Most of you know that I have been hammering away at the idea that interactive marketing’s best approach is to “do it wrong quickly” but Seth Godin has a post that talks about an aspect of experimental marketing that I had never considered before.
Seth tells the story of the marine iguana, who adapted to living in shallow water. Seth argues that the adaptation was successful because the iguana had an environment that afforded the time for the change to take place. He then explains to marketers that you need a quiet market, not a hot one, to experiment.
I think that’s a brilliant point. I’ve been exhorting folks to experiment, to do it wrong quickly, and it is working, but maybe it is working because we are still in the early days of interactive marketing. As best practices emerge, it makes sense that experimentation gets harder because more competitors have more experience and more learning—it’s not a green field any more.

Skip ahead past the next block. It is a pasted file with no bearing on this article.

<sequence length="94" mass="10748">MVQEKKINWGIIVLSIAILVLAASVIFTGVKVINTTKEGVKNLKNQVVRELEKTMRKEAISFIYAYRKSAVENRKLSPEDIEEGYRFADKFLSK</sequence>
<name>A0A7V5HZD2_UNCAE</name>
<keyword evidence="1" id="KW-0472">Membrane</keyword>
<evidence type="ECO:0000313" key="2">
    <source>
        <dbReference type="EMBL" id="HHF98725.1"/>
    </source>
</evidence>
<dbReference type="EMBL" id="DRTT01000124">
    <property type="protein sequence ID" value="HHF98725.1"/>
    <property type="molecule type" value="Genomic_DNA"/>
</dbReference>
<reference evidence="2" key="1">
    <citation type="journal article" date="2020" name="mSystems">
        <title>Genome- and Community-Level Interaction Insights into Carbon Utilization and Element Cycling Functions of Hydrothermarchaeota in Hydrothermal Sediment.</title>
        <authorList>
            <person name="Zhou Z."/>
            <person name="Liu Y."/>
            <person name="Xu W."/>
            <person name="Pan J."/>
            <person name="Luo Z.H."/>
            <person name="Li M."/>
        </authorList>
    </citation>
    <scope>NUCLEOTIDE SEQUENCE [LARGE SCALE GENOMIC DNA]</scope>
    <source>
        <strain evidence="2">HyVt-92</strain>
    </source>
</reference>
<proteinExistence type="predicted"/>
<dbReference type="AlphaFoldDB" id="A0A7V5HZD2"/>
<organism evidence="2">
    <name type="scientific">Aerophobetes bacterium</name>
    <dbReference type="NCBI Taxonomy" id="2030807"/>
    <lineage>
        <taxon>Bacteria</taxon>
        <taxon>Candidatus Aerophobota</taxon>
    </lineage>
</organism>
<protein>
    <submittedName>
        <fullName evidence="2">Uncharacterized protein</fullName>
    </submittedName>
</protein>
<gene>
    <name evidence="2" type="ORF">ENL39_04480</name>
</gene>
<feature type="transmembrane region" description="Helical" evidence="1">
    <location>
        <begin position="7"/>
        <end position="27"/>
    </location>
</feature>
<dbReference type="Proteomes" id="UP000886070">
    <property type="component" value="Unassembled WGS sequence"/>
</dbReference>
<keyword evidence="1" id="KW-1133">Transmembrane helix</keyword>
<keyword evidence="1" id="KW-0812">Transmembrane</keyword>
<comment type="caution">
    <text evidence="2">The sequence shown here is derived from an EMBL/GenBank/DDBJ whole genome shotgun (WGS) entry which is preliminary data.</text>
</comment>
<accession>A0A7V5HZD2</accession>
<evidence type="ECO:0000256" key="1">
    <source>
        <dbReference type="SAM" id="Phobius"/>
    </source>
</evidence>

Luckily, I think we are at least several years away from that in Internet marketing, but Seth’s point still stands. Perhaps the best places within your portfolio to experiment are ones where you are sure your competitors are still asleep instead of in hotly contested markets where your competitors respond to your every move.